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Yemen: Government waives girls’ tuition fees to boost female enrolment

SANAA, Yemen, 7 May 2006 (IRIN) - The Ministry of Education announced on Saturday its decision to waive primary school tuition fees for female students in an effort to encourage school enrolment among girls.

“The goal is to boost girls’ enrolment and ensure they will continue learning,” said Education Minister Abdulsalam al-Jawfi. “We’re obliged to bridge the gap between male and female education – mainly in the countryside – and work towards achieving our goal of education for all by 2015.”

Al-Jawfi added that the decision, which targets around one million girl students for primary education, was in line with Yemen’s commitments to promote and expand education among the female population. Tuition for girls, therefore, which was formerly set at the equivalent of about US $3 per year, will now be entirely free of charge.

“I know school fees weren’t that much before, but they still represented an obstacle for many poor families,” said Abdulmalik al-Kamali, a village teacher. “I’m sure this decision will boost female enrolment.”

The move comes within the context of the government’s Basic Education Development Strategy (BEDS), developed in 2002 with the help of the World Bank and donor countries and agencies. According to Al-Jawfi, girls’ enrolment increased last year by 3.5 percent as a result of over 1,300 new education initiatives, including construction of schools and teacher training.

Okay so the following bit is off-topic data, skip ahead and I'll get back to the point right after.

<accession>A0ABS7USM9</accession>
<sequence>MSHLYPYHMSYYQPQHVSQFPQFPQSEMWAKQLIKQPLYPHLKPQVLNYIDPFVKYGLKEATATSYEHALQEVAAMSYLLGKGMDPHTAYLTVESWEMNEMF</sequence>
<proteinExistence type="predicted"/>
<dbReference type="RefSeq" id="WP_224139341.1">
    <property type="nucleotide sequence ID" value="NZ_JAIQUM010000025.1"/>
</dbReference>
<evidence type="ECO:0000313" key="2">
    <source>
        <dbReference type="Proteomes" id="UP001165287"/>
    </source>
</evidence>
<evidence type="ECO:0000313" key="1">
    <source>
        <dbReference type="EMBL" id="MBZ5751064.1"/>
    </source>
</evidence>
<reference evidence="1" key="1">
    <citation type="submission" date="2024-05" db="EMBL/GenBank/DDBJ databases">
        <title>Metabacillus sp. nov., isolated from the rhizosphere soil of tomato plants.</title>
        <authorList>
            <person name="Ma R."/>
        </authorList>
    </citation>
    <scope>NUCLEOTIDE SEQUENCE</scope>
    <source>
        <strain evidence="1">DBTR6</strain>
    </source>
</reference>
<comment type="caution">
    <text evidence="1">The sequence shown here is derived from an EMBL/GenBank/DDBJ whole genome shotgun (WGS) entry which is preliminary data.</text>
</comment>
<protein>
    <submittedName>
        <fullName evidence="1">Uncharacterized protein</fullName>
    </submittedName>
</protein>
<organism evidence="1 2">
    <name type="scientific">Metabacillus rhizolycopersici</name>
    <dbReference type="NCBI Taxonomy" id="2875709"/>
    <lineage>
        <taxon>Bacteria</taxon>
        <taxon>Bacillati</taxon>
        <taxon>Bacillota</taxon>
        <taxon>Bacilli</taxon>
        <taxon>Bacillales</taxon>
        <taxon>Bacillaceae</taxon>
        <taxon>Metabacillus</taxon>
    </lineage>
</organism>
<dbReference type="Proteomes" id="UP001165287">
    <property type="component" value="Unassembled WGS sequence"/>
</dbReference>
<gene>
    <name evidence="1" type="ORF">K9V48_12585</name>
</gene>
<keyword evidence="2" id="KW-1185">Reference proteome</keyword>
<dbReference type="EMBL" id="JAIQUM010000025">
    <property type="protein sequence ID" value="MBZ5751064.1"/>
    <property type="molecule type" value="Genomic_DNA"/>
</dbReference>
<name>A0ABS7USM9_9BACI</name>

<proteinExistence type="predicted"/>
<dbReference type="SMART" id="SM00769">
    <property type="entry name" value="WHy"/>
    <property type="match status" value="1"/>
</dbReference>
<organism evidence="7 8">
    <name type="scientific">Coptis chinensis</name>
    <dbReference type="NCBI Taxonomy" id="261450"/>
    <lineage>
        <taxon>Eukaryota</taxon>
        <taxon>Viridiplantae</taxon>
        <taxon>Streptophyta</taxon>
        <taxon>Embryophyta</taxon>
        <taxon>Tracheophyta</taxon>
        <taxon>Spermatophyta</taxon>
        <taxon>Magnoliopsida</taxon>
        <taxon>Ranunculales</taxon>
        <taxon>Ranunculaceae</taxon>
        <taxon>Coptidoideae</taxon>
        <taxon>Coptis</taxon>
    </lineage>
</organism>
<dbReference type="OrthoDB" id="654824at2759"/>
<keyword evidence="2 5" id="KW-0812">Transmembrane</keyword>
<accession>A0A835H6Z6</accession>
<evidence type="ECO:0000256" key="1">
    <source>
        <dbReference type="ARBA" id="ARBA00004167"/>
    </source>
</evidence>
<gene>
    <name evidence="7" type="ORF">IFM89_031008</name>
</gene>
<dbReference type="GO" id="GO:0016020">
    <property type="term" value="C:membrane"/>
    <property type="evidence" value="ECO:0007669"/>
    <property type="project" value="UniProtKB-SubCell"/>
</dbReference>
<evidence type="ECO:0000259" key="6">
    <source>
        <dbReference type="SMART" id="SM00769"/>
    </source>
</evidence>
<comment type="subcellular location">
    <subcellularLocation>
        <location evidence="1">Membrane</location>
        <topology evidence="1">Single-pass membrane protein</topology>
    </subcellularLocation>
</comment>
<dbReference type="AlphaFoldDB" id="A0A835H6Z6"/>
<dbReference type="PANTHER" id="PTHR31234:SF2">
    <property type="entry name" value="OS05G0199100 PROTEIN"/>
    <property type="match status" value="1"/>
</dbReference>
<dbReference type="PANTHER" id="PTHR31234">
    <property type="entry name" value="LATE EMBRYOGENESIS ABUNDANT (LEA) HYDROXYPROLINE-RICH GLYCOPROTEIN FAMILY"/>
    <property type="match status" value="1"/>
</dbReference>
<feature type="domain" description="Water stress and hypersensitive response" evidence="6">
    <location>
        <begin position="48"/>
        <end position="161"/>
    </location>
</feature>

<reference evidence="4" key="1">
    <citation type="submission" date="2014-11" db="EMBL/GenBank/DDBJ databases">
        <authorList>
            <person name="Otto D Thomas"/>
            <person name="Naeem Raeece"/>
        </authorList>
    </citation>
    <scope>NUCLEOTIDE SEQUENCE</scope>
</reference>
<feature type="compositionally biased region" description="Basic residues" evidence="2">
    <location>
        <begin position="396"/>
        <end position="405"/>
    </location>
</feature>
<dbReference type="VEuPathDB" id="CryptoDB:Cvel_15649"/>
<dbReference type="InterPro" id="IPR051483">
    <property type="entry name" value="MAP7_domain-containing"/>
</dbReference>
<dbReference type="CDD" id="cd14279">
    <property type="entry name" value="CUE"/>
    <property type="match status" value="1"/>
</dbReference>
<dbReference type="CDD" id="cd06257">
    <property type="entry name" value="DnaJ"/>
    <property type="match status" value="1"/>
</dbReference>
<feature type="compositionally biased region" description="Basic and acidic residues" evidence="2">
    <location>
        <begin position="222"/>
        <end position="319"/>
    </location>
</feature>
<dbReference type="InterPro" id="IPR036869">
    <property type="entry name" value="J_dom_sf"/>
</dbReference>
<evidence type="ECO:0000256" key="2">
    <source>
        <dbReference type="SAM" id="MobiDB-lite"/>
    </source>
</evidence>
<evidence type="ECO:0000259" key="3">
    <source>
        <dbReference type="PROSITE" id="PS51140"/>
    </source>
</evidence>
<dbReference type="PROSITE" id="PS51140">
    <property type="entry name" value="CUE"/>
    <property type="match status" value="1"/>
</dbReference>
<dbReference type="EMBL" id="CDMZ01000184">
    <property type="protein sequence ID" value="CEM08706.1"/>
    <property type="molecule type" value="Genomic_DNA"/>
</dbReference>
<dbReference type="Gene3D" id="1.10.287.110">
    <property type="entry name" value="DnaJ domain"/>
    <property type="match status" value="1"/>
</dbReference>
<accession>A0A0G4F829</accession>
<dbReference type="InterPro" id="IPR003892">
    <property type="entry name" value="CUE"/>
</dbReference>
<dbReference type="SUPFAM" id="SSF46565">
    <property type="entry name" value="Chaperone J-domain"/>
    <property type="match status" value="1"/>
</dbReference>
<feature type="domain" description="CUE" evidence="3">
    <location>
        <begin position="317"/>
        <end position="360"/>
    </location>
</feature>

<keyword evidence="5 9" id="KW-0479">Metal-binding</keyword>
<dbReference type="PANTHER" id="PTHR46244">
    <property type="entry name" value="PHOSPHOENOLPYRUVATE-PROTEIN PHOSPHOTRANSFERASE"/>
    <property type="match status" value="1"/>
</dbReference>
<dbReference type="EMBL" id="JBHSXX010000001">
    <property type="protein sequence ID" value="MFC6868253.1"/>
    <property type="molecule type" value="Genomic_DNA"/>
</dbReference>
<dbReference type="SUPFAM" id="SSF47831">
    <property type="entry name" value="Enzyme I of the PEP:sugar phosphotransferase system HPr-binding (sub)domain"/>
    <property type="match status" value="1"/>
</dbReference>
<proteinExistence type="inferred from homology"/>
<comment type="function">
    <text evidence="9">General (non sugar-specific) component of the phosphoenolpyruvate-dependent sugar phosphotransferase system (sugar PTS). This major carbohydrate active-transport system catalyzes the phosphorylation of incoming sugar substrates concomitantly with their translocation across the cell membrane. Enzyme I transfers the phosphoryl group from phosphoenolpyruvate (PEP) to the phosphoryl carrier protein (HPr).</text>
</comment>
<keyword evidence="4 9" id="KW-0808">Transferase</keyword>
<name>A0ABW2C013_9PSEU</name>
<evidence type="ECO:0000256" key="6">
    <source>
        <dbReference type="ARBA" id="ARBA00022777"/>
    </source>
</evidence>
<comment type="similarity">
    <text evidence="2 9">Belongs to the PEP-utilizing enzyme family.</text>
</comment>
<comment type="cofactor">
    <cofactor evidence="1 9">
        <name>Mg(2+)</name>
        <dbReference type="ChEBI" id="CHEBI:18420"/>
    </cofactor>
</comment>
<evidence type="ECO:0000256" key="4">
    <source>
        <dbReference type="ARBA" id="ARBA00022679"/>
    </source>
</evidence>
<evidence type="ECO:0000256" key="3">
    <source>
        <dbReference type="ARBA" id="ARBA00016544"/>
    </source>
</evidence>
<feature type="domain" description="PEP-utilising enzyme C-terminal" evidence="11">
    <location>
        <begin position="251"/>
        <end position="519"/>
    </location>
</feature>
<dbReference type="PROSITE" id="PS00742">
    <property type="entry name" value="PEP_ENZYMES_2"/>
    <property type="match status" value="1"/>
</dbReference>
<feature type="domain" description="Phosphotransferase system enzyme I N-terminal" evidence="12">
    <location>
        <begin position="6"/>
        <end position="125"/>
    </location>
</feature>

"Yemen prepared a suitable education strategy which has been reviewed and endorsed by the international community,” said BEDS Director Abdulateef al-Munaifi. “BEDS is targeting education quality, capacity building and encouraging child enrolment."

Nevertheless, an April statement from the UN Children’s Fund (UNICEF) noted that 46 percent of Yemeni children eligible for schooling “are not given basic education”, with primary school enrolment for boys and girls countrywide standing at about 65 percent and 41 percent, respectively.

The situation is particularly dire in rural areas, the agency noted, where only 30 percent of girls are enrolled in school. Moreover, half of the girls who begin primary school drop out before reaching the sixth grade. “The task before the educationists is formidable,” the UNICEF statement read, “and makes it obligatory on the national leadership to mobilise the support of all partners for realising the child's right to education.”

The current lack of education is reflected in national illiteracy rates, with almost half of those between the ages of 10 and 45 unable to read or write, according to government figures. While national illiteracy rates stand at about 30 percent for men, they exceed 67 percent for women.

In a regional conference held last week in Dubai, the Arab media pledged to highlight the issue of girls' education.

 


 

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